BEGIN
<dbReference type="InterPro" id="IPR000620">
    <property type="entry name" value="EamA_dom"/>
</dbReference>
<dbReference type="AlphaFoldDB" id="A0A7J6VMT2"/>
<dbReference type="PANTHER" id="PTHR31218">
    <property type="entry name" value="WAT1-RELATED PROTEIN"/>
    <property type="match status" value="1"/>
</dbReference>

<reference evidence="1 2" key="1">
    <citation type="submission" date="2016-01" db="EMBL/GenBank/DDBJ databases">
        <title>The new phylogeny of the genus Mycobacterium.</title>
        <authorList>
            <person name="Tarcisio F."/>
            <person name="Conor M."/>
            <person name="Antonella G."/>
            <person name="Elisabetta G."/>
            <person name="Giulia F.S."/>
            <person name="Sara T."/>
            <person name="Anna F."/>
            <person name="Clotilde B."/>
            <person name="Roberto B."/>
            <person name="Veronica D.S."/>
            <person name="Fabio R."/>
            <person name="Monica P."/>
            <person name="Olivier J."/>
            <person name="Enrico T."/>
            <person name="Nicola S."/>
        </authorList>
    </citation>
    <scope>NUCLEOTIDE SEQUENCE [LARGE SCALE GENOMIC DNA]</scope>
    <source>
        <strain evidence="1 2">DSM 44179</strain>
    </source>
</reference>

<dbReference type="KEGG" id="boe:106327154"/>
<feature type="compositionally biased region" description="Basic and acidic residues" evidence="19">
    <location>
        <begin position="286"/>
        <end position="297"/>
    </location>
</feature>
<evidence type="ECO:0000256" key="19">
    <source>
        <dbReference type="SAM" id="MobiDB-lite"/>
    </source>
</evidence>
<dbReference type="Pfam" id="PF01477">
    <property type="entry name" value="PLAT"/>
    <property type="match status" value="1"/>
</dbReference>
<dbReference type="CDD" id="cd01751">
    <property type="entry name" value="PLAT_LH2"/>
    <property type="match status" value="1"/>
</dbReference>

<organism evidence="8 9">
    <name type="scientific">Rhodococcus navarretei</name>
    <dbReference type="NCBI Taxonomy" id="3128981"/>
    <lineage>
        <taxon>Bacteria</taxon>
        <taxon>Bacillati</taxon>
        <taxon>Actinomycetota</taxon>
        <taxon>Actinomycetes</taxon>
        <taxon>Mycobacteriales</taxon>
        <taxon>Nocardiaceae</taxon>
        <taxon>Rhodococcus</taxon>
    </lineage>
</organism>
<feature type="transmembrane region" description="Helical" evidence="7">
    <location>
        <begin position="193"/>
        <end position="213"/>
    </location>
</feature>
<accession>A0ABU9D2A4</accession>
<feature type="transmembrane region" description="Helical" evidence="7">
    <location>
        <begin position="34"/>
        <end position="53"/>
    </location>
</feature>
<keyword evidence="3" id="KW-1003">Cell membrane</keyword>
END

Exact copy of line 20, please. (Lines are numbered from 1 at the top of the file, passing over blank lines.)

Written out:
            <person name="Clotilde B."/>